Tuesday, February 10, 2009
If x equals "Corruption", then y must equal "Economic Regression"
2009 Index of Economic Freedom
The 2009 Index is the first to assess Montenegro's level of economic freedom. The country's economic freedom score is 58.2, making its economy the 94th freest in the Index. Montenegro ranks 36th out of 43 countries in the Europe region, and its overall score is just below the world average.
Montenegro scores above the world average in trade freedom, fiscal freedom, monetary freedom, and business freedom. The economy has been relatively stable despite high fiscal deficits. The average economic growth rate during the past five years has been over 3 percent, but unemployment remains high at over 10 percent. The average tariff rate is moderate, but non-tariff barriers limit overall trade freedom. Monetary stability is relatively well maintained, and the flat income and corporate tax rates are competitively low.
Montenegro needs a stronger commitment to reform. External debt has been growing in recent years, and the institutional capacity to protect property rights and deal with corruption remains weak. Better budgetary control at all levels of government is necessary to target spending more effectively.
Let's look at some sombering specifics:
Obtaining a business license takes more than the world average of 18 procedures and 225 days. Regulations are inconsistent and non-transparent, and fees related to completing relevant procedures are high.
Montenegro's simple average tariff rate was 4.9 percent in 2006. Progress has been made toward liberalizing the trade regime, but some high tariffs, some import restrictions, weak implementation of non-transparent standards and regulations, weak enforcement of intellectual property rights, and corruption still add to the cost of trade
Total government expenditures, including consumption and transfer payments, are high. In the most recent year, government spending was estimated to be about 42.7 percent of GDP. Privatization has stalled, and necessary reforms have not been undertaken in energy and labor.
the government influences a few prices through state-owned enterprises; retains the right to control the prices of certain basic products; and regulates utility, energy, and transportation prices.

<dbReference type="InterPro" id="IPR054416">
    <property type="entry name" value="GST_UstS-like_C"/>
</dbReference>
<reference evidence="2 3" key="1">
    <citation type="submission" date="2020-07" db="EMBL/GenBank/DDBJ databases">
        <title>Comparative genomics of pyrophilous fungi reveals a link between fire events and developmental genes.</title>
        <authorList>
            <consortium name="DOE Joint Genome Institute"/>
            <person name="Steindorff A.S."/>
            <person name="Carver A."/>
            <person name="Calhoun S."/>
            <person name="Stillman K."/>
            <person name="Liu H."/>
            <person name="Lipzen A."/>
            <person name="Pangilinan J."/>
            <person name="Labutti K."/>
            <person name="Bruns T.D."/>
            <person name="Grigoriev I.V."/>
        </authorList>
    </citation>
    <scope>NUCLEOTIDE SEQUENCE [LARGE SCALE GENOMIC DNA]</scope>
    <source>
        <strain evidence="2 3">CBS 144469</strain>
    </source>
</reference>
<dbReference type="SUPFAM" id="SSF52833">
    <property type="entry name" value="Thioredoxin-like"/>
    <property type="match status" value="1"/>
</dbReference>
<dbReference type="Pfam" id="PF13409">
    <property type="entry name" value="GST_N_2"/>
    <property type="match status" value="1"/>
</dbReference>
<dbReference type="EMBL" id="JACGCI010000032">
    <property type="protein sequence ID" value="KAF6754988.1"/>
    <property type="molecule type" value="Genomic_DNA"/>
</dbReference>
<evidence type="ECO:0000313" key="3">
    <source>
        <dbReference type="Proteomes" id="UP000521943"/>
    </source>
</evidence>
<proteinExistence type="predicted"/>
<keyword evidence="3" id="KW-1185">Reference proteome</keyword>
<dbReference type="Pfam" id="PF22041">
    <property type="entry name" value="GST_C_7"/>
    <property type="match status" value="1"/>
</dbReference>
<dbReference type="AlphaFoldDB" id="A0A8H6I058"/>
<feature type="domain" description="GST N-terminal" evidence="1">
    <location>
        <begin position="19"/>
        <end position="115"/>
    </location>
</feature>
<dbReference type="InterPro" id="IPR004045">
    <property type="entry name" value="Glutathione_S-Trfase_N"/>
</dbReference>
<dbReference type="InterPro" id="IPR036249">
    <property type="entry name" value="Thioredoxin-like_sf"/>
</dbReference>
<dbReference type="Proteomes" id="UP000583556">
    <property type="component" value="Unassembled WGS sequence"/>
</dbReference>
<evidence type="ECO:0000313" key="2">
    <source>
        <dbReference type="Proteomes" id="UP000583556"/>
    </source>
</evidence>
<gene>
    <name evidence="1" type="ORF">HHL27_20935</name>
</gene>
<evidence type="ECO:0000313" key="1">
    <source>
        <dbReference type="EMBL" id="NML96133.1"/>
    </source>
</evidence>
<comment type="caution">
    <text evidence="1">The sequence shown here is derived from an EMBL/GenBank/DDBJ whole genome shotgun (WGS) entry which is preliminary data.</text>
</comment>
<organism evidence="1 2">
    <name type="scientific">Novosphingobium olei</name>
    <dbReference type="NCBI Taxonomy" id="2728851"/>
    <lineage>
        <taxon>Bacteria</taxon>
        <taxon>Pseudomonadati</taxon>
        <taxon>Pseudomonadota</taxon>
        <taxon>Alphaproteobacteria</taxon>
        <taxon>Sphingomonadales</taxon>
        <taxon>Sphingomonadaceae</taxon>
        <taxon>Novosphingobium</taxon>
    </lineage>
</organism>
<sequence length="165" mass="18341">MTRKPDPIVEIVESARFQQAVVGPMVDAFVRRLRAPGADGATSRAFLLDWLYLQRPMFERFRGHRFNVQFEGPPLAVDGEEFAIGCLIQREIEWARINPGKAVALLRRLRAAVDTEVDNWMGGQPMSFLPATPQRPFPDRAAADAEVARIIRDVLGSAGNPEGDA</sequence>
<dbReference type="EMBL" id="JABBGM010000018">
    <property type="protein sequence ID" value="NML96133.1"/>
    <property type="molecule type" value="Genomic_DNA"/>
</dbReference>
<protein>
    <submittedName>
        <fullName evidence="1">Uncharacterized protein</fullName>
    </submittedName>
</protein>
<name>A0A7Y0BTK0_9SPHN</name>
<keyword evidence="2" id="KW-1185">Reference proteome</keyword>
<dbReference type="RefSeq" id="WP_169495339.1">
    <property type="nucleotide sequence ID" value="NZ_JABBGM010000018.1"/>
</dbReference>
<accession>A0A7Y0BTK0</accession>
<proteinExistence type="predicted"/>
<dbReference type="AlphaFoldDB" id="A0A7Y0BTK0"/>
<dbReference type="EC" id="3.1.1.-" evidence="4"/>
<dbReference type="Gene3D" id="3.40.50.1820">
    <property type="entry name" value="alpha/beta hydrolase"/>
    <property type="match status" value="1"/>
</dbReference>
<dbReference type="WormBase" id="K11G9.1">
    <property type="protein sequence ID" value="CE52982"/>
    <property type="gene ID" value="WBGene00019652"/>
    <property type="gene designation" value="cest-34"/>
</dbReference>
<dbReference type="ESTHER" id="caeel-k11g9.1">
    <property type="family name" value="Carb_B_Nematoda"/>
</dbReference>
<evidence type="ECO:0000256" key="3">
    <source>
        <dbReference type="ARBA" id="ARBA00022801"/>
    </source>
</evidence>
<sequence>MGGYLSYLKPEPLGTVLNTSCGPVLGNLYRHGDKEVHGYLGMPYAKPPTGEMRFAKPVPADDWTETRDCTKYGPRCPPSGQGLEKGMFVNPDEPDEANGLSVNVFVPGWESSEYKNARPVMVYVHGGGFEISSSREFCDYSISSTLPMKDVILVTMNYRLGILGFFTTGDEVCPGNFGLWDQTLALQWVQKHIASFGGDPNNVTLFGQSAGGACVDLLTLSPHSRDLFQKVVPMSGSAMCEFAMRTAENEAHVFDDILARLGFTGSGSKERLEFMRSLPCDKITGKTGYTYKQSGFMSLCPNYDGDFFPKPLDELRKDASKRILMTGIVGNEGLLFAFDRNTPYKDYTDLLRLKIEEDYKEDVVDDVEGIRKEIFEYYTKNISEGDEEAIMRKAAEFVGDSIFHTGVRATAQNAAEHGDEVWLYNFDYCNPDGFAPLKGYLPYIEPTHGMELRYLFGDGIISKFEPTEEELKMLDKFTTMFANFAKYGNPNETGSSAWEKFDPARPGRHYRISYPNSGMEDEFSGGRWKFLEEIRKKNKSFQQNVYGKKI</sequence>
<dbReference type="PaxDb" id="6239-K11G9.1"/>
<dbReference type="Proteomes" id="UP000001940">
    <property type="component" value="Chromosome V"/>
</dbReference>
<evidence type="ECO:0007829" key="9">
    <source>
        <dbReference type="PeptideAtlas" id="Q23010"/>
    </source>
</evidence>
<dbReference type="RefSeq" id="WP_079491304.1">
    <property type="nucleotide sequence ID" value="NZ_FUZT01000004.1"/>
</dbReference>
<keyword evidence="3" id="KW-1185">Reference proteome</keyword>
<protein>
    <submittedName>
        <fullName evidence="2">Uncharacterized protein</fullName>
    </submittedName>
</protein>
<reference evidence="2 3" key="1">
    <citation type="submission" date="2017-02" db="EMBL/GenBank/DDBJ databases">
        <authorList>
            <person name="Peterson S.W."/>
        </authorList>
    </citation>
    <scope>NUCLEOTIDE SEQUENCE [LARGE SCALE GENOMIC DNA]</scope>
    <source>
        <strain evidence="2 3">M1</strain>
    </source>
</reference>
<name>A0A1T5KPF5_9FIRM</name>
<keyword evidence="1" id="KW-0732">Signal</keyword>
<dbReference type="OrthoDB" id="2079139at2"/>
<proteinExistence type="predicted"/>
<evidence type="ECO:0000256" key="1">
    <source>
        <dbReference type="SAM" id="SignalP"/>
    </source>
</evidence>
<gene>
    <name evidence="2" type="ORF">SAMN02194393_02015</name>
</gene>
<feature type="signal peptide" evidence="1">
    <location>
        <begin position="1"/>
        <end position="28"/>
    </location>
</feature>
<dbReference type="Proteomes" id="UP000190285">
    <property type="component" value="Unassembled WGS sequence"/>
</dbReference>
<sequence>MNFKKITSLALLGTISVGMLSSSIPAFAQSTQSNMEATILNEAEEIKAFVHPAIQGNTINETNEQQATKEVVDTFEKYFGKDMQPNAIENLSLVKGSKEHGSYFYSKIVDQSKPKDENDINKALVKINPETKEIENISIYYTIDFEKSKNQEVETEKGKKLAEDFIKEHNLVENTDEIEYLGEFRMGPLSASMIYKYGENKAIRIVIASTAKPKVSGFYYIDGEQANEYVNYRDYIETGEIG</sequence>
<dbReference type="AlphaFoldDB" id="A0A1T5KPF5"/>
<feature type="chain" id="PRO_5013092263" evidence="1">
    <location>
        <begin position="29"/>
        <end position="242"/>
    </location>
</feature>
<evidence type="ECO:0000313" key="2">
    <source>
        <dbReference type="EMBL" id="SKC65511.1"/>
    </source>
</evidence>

The constitution serves as the foundation of the legal system and creates an independent judiciary. Historically, the judicial system has been inefficient; judges are poorly trained. Sales of pirated optical media (DVDs, CDs, and software) and counterfeit trademarked goods (particularly sneakers and clothing) are fairly widespread. Procedures for enforcement of intellectual property rights are governed by recently enacted Laws on Civil Procedures.
Corruption is perceived as significant. Montenegro ranks 84th out of 179 countries in Transparency International's Corruption Perceptions Index for 2007. There is a widespread perception of government corruption, particularly in the executive and judicial branches and especially with regard to the privatization of state-owned firms. Conflict-of-interest legislation requiring the disclosure of government officials' salaries and property has not been fully implemented, and many officials refuse to comply. Organized crime, especially the smuggling of gasoline and cigarettes, has long been present in Montenegro.
Montenegro's rigid labor regulations hinder overall employment and productivity growth, contributing to a persistently high level of unemployment. The non-salary cost of employing a worker is relatively high, and regulations related to the number of work hours remain rigid.
Posted by Conference Organizer at 10:46 AM